Examples of live Astilodes
Illustrator (and ©) I.R. Macaulay
Aspects of the general morphology of Astilodes
Illustrators (and ©) B.J. Richardson (CSIRO), M. Zabka (diag.)
Palp morphology of Astilodes
Illustrators (and ©) R. Whyte, M. Zabka (diag.)
Epigyne morphology of Astilodes
Illustrator (and ©) M. Zabka
Astilodes Zabka, 2009
Astilodes has one Australian species: Astilodes mariae, part of an Australasian clade (Maddison et al 2008) including Adoxotoma, Arasia, Astia, Helpis, Jacksonoides, Megaloastia, Parahelpis, Sondra and Tauala. Genera from Indonesia (Katya) and the Philippines (Orthrus) may also be part of this group (Maddison 2015). Further information on the genus and described species can be found in Richardson and Żabka (2017) and Whyte and Anderson (2017).
Astilodes mariae is a slender, extremely-elongate, small to medium-sized spider, ranging in body length from 3 to 7 mm. The carapace is high in profile, highest at the posterior lateral eyes. The head, viewed from above, is rounded (male) or pear-shaped (female), widest behind the posterior lateral eyes. The abdomen is elongate. Females have somewhat fatter abdomens than the males and are mostly very pale to translucent yellow with orange hairs in the eye quadrangle and black spots and marks on the abdomen. Males have a dark band around the rim of the rear of the carapace, and deep magenta pigmentation in the eye quadrangle and along the upper surface of the abdomen. The chelicerae have four retromarginal teeth (plurident) and three or more teeth on the promargin. The first pair of legs is much longer and thicker than the others. The tibia and metatarsi have distinctive spines.
The male’s palp has an oddly-shaped short, straight, slightly-bifurcate embolus arising from a tubular base. The tibia has a hooked retro-lateral tibial apophysis pointing ventrally (away from the cymbium) and a bulge nearby.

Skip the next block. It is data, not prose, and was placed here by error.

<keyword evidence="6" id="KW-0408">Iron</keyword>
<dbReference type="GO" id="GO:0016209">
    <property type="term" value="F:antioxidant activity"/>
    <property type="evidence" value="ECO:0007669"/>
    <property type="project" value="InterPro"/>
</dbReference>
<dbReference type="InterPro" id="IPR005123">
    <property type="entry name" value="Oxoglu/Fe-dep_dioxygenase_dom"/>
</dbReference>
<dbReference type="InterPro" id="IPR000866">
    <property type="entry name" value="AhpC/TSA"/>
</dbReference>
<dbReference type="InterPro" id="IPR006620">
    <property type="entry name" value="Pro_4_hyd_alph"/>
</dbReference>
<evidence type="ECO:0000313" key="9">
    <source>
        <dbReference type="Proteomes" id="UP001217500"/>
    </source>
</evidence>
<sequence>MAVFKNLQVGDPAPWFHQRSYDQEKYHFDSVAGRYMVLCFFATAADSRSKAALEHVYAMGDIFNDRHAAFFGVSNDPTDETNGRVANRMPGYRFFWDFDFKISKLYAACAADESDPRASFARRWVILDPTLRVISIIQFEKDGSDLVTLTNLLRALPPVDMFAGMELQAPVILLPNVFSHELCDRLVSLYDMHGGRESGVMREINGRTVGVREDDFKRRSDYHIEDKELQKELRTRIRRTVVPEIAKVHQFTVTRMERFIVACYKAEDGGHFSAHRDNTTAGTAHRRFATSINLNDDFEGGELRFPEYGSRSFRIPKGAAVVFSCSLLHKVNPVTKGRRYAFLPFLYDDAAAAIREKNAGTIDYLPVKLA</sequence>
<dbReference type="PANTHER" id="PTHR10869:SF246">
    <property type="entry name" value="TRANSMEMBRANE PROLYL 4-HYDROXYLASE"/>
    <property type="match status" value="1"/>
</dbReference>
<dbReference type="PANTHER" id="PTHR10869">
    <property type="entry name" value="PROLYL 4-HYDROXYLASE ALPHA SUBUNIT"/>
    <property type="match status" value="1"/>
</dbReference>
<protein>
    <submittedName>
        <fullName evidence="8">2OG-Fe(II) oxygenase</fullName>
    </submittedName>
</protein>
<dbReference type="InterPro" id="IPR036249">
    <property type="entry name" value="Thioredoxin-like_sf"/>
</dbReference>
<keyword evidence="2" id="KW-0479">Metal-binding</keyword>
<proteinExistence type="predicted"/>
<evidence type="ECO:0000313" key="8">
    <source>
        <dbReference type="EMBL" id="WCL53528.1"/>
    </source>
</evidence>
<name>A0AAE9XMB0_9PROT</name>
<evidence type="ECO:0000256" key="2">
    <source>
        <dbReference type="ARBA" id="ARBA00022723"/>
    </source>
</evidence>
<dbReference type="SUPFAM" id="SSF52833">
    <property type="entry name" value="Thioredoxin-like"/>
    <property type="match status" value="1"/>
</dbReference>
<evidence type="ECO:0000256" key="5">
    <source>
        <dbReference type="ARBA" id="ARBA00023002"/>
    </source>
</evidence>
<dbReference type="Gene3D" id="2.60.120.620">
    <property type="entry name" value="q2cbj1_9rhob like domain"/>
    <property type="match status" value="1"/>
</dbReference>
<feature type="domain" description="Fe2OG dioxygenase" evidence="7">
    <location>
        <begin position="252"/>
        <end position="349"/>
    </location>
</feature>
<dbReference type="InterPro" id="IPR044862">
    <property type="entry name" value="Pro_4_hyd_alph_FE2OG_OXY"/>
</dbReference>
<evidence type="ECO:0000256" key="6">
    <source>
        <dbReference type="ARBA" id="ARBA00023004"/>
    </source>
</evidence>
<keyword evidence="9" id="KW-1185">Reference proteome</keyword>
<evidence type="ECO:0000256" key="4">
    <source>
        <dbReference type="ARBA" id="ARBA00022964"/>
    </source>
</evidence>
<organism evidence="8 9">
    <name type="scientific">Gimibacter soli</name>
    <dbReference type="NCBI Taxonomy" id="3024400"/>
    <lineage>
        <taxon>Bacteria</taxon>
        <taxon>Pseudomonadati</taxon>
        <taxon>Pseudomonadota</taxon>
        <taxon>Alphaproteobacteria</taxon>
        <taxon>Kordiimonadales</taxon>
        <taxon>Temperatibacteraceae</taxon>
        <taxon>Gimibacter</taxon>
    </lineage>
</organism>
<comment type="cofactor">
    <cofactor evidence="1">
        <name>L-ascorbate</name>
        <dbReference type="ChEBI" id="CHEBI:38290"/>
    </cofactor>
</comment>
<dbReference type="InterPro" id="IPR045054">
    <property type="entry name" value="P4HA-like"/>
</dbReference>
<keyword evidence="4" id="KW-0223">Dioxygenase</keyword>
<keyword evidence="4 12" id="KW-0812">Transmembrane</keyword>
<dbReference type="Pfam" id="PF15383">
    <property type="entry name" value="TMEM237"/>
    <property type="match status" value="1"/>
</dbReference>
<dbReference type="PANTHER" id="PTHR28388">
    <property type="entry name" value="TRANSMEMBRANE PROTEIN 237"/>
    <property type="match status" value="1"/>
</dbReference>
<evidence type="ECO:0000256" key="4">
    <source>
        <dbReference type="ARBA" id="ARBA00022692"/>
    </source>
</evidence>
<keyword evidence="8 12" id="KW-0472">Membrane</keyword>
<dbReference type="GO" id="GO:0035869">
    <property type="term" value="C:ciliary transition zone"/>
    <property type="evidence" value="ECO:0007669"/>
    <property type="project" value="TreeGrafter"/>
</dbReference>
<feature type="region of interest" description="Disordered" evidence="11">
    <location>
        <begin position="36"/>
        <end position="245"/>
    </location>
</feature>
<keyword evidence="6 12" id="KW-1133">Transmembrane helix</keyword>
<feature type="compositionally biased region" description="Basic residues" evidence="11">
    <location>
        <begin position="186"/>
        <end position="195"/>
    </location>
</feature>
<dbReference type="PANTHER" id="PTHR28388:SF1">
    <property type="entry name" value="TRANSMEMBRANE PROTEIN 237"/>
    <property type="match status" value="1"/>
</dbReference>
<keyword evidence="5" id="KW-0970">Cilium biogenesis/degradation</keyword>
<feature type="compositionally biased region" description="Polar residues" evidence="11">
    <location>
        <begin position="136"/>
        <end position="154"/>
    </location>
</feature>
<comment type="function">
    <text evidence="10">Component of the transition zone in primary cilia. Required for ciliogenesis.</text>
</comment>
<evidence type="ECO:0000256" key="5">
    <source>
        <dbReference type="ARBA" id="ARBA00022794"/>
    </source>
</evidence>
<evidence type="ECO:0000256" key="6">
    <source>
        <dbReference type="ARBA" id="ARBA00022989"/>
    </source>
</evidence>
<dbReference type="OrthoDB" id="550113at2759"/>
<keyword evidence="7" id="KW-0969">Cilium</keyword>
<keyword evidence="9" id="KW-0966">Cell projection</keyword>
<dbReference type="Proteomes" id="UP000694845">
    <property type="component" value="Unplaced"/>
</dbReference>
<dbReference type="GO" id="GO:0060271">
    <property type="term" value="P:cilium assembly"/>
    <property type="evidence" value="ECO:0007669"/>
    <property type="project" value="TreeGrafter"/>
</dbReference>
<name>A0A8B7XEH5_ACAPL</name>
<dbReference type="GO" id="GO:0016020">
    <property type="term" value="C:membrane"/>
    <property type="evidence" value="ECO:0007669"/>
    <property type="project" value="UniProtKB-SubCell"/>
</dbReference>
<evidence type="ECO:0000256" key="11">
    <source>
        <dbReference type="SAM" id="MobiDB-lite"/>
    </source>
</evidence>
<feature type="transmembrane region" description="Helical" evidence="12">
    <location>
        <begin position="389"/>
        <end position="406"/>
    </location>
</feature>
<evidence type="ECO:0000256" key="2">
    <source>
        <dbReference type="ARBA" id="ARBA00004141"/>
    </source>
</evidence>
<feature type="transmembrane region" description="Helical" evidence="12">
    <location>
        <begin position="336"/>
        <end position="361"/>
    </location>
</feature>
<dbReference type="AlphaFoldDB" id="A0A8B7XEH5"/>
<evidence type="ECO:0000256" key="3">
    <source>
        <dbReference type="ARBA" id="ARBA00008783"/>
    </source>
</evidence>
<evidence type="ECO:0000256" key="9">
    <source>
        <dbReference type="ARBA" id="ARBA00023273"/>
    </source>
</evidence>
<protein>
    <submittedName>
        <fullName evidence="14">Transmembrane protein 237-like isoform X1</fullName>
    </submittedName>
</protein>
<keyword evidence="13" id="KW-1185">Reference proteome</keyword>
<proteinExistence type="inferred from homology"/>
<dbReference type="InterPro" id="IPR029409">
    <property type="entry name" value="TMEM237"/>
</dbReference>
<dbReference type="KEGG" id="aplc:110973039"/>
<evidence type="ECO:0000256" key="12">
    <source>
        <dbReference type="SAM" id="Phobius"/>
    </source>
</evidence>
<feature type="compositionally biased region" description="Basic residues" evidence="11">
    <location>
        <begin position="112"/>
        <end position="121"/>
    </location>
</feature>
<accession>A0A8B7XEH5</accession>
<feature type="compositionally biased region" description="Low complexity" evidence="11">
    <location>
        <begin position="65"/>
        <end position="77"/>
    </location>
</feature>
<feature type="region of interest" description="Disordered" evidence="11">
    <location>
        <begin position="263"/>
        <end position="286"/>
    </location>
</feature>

The female epigyne is poorly sclerotised, the insemination ducts initially moving laterally towards the sides, then back slightly to the round or pear-shaped spermathecae.
Astilodes mariae is found in tropical and subtropical rainforest. Being pale to translucent spiders, they are well-camouflaged in greenery especially as juveniles, while the adults become more colourful, especially the male. The light yellow-green colour, soluble in alcohol, is lost immediately on preservation.
Astilodes mariae is known from scattered localities in coastal Queensland and New South Wales, from Lockerbie Scrub, Cape York to Manning Point NSW (Whyte unpubl., Richardson unpubl.).
Gardzińska, J. & Żabka, M. 2010. A new genus and five new species of Astieae (Araneae: Salticidae) from Australia, with remarks on distribution. Zootaxa 2526, 37-53.
Maddison, W.P. 2015. A phylogenetic classification of jumping spiders (Araneae: Salticidae). Journal of Arachnology 43, 231-292.
Maddison, W.P., Bodner, M.R. & Needham, K.M. 2008. Salticid spider phylogeny revisited, with the discovery of a large Australian clade (Araneae: Salticidae). Zootaxa 1893, 49-64.
Richardson, B.J. & Żabka, M. 2017. Salticidae. Arachnida: Araneomorphae. Canberra, Australian Faunal Directory. Australian Biological Resources Study, at https://biodiversity.org.au/afd/taxa/SALTICIDAE.
Whyte, R. & Anderson, G. 2017. A Field Guide to Spiders of Australia. CSIRO Publishing: Clayton.
Żabka, M, (2009), Salticidae (Arachnida: Araneae) from Oriental, Australian and Pacific Regions: Astilodes and Urogelides, new genera from Australia. Insect Systematics and Evolution 40, 349-359.
* The information sheet should be interpreted in the context of the associated diagrams and photographs. Diagrams explaining anatomical terms can be found in the ‘Salticidae’ pictures at the beginning of the list of genera.